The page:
Mon, 17 Apr 2000 22:33:25 -0400
Saturday before last I attended a Microsoft eXtreme event.
The trip report is at:
You might want to read this over. A few highlights:
1. Collaboration, collaboration, collaboration. Just like with
Windows 2000, we see eBooks and the Pocket PC as being the
result of collaborations on a large scale. The latest
Steven King novel is only available in eBook form
(I failed to mention that). When the Pocket PC is
launched in two days there will "suddenly" be thousands
of eBooks to be sold for it. Not to mention several
different hardware vendors.
2. The Microsoft Reader is rising as a key component. The
community knew it was coming as early as 1998. We can
expect to see it appear as an ActiveX Control supplied
with the MSDN subscription, so serious VB developers
upgrade to this technology quickly. How long will it
take the Ada community to have an Ada-based component
like this when we still don't have even an Acrobat PDF
Reader component (which has been with the VB distribution
for more than a year)? Part of the reason I put a
VB/Ada section under Special Reports on the new ASE CDROM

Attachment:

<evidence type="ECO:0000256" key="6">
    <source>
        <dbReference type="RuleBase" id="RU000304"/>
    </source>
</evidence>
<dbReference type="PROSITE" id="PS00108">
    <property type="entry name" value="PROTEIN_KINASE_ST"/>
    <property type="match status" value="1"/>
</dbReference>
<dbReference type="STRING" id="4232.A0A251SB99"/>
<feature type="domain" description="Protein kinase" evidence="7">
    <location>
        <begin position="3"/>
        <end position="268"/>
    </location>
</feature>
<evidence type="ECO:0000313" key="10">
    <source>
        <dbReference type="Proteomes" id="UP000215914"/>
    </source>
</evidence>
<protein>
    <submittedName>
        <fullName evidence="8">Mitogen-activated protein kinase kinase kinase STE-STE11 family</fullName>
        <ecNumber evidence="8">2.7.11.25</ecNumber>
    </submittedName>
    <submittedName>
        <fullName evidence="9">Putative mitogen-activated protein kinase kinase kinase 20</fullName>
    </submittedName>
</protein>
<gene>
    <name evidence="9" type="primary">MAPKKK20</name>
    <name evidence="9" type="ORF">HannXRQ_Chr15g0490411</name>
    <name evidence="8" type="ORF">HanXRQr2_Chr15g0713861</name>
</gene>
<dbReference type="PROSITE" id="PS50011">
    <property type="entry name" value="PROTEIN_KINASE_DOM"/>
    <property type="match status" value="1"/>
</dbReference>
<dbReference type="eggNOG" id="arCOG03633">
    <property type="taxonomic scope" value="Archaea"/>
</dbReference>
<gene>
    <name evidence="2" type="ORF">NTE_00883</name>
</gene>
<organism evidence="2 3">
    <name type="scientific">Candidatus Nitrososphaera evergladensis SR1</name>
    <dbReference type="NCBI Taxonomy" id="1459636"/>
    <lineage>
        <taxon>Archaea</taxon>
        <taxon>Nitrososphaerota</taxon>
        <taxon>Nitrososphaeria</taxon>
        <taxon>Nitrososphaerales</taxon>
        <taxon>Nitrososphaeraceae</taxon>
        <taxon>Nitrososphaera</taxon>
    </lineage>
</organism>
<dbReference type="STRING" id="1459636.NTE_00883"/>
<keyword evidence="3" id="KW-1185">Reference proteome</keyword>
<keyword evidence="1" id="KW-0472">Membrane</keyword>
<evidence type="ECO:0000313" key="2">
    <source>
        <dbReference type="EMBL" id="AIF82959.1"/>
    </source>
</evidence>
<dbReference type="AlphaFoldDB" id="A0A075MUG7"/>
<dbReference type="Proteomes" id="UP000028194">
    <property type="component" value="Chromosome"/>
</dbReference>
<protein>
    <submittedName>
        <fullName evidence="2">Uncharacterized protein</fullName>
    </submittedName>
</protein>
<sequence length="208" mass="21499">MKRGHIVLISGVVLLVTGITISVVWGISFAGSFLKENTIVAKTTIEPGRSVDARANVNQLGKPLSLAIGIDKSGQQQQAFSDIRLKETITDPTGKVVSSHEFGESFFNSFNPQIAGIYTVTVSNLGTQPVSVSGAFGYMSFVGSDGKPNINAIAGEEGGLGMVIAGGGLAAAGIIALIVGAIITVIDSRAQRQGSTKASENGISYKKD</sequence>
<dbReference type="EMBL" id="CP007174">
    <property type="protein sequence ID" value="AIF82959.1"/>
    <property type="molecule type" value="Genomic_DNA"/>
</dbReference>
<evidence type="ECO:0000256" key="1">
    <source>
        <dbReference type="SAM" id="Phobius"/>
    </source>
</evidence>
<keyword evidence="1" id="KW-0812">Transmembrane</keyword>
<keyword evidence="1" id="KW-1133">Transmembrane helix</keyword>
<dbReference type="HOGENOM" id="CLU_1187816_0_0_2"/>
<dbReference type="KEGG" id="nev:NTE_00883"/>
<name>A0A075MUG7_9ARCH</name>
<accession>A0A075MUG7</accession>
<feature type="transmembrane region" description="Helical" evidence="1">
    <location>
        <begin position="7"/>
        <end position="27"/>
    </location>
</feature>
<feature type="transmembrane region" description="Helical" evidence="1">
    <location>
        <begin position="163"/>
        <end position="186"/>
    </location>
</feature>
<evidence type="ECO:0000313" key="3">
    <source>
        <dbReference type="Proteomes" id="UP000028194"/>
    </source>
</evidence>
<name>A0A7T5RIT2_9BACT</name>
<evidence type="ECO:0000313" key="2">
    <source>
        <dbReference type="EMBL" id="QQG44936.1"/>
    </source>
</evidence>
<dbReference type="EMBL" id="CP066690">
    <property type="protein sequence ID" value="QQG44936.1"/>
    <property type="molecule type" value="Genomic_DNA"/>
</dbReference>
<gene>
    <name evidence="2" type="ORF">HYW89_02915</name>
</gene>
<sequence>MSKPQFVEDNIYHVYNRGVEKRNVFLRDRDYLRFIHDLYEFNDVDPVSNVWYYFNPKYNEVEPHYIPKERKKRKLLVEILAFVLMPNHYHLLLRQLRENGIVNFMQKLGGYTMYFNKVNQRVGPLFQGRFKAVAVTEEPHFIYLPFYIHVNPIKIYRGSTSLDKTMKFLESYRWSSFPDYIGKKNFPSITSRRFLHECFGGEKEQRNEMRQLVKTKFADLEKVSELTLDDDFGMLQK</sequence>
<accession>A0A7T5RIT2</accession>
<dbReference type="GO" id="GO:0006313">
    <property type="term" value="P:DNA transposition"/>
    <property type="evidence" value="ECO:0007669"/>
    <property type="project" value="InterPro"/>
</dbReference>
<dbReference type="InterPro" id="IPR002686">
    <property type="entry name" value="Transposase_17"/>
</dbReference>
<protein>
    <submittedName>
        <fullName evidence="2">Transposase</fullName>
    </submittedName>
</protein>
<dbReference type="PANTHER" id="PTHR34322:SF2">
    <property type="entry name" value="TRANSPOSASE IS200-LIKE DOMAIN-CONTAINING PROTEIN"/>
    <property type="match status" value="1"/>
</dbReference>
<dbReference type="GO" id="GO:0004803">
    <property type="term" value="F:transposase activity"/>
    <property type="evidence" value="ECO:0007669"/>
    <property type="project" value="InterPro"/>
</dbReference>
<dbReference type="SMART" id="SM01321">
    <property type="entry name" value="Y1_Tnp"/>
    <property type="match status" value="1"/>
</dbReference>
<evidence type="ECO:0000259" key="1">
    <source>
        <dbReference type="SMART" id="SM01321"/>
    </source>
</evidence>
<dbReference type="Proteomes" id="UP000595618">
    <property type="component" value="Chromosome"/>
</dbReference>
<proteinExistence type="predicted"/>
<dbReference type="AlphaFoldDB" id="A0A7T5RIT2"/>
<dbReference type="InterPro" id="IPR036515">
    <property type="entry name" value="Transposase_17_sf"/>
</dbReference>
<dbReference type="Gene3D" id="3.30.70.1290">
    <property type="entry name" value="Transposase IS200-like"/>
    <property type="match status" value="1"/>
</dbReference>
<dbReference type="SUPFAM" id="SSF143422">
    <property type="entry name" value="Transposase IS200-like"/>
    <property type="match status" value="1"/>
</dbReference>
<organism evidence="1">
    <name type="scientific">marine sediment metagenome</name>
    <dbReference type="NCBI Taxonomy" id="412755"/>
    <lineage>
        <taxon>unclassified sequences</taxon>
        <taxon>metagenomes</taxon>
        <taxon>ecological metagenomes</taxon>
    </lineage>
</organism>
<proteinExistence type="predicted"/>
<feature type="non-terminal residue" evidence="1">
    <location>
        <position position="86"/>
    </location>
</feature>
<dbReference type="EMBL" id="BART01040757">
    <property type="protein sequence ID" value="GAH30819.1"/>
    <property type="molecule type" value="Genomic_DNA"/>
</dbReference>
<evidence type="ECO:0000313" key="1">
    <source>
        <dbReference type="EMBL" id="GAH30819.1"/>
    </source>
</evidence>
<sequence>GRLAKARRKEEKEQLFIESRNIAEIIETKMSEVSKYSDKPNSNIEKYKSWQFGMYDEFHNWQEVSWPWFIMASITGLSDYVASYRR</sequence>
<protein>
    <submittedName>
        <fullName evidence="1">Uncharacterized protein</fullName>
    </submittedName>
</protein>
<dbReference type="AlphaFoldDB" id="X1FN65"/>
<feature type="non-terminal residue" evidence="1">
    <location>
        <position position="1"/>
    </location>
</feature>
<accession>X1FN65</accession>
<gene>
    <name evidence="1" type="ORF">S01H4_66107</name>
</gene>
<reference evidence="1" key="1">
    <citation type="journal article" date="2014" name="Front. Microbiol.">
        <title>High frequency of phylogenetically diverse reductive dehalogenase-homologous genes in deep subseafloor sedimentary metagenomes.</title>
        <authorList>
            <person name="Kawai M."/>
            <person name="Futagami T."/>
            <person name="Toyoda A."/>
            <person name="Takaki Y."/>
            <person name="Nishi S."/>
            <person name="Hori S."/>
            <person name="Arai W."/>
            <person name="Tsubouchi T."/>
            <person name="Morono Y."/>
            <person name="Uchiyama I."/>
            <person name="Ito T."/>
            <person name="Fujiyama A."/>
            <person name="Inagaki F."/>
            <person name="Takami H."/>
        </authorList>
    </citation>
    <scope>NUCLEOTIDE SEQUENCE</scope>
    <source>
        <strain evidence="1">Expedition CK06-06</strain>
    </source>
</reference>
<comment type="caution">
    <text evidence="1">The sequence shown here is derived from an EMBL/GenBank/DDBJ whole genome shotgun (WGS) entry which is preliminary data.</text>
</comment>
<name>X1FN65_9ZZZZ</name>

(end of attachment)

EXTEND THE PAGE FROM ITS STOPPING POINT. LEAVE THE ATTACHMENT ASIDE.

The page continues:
is to show that we can join with this movement and
exploit its technology while still basing our programs
3. Expansion into embedded applications (Windows NT Embedded
and Windows 2000 Embedded). There are a dozen
Windows 2000 Operating Systems coming out in 2000 and 2001.
Is Windows 2000 Real-Time far behind?
4. Reliability is a key theme, backed by many, many independent
testimonials. Whether or not it really IS that reliable
is not something that most managers will be able to
determine through the hype. From what I have seen, I
believe it IS that reliable, but only time will tell.
While we also believe that Ada leads to more reliable
code, where are the testimonials that management will
listen to? Hand waving and pointing at code will not
win them over.
One thing also interesting to note is the play on emotions.
Hearing all of these testimonials can make some wish to join
just based on them without really looking at it. Back that
with the article in the New York Times Magazine this weekend
about the $21.8 BILLION that the William H. Gates Foundation
contributes to charity and humanitarian causes, and you end
up feeling that buying Microsoft is the *right* thing to do
as well as the business-sense thing to do. Note that this
article appeared in the New York Times ... who do you think
will read it?
Something to think about.
Principal Investigator, Reuse Tapestry